“If Phuket has only legal hotel rooms available to tourists, rental prices will compete better, maybe even on par with international rates as charged by hotels in other countries. Look at places like Singapore or Bali, their rates and reservations for hotels are increasing because their hotel rooms are legal – they don’t have to compete with illegal hotel rooms rates.”
Bhuritt Maswongssa, Bhuritt Maswongssa, President of the Phuket chapter of the Tourism Council of Thailand (TCT), strongly agreed, and even warned that a tourist-accommodation price war could have a dire effect on Phuket’s tourism industry on the whole.
“If officials who have the power to stop this from happening neglect their duty and allow illegal hotels to exist, then there will be a rental rates issue among the hotel businesses. Competition over rental rates will create a domino effect. Hotels have to cut costs, and this could easily result job losses, a fall in the quality of service and trust in Phuket hotel standards. This would be a disaster for our tourism industry,” he said.
“Phuket has 2,090 hotels offering about 120,000 rooms. Our supply already exceeds demand, putting pressure on hotel prices. If this continues, we are already heading for a disaster,” he added.
Phuket property guru Bill Barnett, Managing Director of hospitality consultancy C9 Hotelworks, also condemned the practice of condos being rented out at daily rates.
“The current situation of real estate developers offering guaranteed returns in the absence of obtaining hotel licenses is a blatant abuse of Thailand’s Hotel Act. Government scrutiny in this sector is urgently needed as it undermines trading of legal hospitality operations and goes further into the issues of tax and tourist safety.”
However, while noting that the key issue driving government intervention is the current mandate to increase tax revenues, he added, “That said, the Hotel Act needs to be updated to allow condominiums that do wish to obtain hotel license and villa estates or properties a clearer pathway,as there are a many who are willing to obtain the necessary documentation.”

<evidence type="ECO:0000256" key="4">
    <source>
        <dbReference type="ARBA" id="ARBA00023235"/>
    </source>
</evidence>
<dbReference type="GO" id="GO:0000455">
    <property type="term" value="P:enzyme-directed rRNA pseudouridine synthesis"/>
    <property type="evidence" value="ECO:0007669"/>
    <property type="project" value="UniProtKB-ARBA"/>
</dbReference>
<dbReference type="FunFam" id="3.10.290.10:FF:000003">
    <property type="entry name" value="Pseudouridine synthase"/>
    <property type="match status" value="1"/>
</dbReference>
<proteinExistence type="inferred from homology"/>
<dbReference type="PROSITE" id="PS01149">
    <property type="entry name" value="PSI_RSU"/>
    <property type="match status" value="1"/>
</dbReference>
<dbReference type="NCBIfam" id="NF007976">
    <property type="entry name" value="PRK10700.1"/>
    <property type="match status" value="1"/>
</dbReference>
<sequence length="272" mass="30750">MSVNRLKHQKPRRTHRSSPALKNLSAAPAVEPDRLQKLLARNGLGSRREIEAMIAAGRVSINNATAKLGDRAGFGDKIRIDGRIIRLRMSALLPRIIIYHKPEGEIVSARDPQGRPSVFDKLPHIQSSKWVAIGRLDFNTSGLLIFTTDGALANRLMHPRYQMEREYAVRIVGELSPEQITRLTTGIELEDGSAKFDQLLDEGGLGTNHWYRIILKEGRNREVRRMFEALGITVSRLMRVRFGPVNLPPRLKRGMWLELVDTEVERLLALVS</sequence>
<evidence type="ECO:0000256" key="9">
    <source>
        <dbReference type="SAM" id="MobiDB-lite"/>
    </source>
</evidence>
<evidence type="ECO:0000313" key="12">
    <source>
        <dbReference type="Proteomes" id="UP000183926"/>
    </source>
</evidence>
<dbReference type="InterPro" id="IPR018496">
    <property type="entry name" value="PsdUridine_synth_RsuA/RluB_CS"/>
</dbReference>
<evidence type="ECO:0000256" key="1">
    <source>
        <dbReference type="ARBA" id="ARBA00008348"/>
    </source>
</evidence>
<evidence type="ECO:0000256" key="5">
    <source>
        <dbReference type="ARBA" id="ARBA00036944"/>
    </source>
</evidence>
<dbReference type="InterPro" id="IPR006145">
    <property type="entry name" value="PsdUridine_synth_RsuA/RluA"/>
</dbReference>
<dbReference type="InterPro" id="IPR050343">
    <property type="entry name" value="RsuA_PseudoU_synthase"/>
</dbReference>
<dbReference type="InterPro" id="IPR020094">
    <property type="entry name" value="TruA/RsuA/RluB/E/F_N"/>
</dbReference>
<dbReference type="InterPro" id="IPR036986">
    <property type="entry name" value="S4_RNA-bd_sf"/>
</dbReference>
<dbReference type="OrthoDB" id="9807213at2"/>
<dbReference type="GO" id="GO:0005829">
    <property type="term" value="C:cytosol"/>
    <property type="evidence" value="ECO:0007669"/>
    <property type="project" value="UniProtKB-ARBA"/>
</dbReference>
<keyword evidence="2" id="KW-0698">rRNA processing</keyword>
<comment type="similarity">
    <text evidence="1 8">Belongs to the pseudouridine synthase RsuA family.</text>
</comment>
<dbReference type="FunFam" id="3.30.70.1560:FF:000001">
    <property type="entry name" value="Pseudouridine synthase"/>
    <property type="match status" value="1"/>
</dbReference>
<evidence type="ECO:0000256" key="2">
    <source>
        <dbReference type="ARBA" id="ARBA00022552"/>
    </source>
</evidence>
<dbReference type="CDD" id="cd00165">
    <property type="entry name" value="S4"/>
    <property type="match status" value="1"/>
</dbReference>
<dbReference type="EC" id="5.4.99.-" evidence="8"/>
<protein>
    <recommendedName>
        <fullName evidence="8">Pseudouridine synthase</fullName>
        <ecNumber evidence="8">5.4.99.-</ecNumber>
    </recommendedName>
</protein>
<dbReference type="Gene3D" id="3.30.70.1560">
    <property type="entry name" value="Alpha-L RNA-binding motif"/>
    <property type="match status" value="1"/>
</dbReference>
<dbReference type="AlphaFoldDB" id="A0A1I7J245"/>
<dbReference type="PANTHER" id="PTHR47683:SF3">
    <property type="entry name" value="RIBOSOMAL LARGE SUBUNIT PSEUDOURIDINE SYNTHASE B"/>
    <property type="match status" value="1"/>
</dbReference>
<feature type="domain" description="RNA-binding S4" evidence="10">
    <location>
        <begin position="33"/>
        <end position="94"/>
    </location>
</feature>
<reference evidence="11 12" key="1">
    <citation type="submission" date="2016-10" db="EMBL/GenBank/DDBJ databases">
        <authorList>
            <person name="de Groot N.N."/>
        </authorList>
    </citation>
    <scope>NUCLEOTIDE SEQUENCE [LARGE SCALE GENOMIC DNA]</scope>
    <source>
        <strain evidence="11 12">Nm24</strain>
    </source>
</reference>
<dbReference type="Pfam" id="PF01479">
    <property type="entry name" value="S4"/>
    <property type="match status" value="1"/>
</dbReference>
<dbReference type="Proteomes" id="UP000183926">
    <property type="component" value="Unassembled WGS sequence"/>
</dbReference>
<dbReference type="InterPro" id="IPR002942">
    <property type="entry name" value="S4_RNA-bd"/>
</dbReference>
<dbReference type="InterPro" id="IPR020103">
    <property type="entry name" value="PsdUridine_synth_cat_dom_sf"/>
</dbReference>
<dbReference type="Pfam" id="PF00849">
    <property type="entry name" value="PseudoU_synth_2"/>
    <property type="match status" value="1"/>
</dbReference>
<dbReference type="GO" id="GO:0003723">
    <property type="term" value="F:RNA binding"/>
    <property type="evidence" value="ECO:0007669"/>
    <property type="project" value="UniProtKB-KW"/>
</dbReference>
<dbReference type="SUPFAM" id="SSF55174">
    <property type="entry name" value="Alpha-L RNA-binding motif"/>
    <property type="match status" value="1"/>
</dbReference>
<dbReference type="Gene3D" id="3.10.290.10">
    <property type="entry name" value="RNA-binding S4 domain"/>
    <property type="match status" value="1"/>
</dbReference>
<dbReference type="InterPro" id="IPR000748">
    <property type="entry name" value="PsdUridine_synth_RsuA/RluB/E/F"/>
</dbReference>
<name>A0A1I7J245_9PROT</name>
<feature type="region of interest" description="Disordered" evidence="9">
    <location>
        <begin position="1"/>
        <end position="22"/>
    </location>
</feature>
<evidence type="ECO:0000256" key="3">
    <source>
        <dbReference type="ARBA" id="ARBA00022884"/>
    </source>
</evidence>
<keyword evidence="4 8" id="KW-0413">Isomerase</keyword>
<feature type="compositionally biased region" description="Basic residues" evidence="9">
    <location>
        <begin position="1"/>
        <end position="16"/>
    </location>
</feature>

Phuket Governor Chamroen Tipayapongtada, when announcing earlier this year that “illegal hotels” would be coming under scrutiny, said, “There are so many businesses that provide rooms and board in Phuket operating illegally in contravention of the Hotel Act 2004.
“Businesses such as condominiums, apartments, flats, mansions, guesthouses, homes for rent, rooms for rent, commercial buildings – most of which have been altered or developed into accommodation and rented on a daily basis – are considered a hotel business and hence as illegal hotels.
“Illegal hotels are damaging legally registered hotel operators who have their hotel license. We are also concerned how these affect tourists’ safety, because we don’t have enough security to cover all these places.”
Gov Chamroen added, “We understand that some of these operators are unaware that their business operation contravenes the Hotel Act and they cannot register their business as hotels because they are not hotels
“A hotel business involves many laws, so solving this issue is not easy. The Ministry of Interior is working on this issue. I know the ministry is considering a proposal to allow other types of building to operate as hotel, which is now being considered by their policy committee.
“While we are waiting for the ministry to decide on this, we have to regulate hotel businesses in Phuket by allowing only the legal hotels to operate, and places that did not have a permit to operate as a hotel will have to wait until they are legally registered.
“People operating such illegal hotel businesses with the intention avoiding registering their business will be punished according to the law,” he said.
See also: Phuket Law: Is your house or condo an illegal hotel? (Click here.)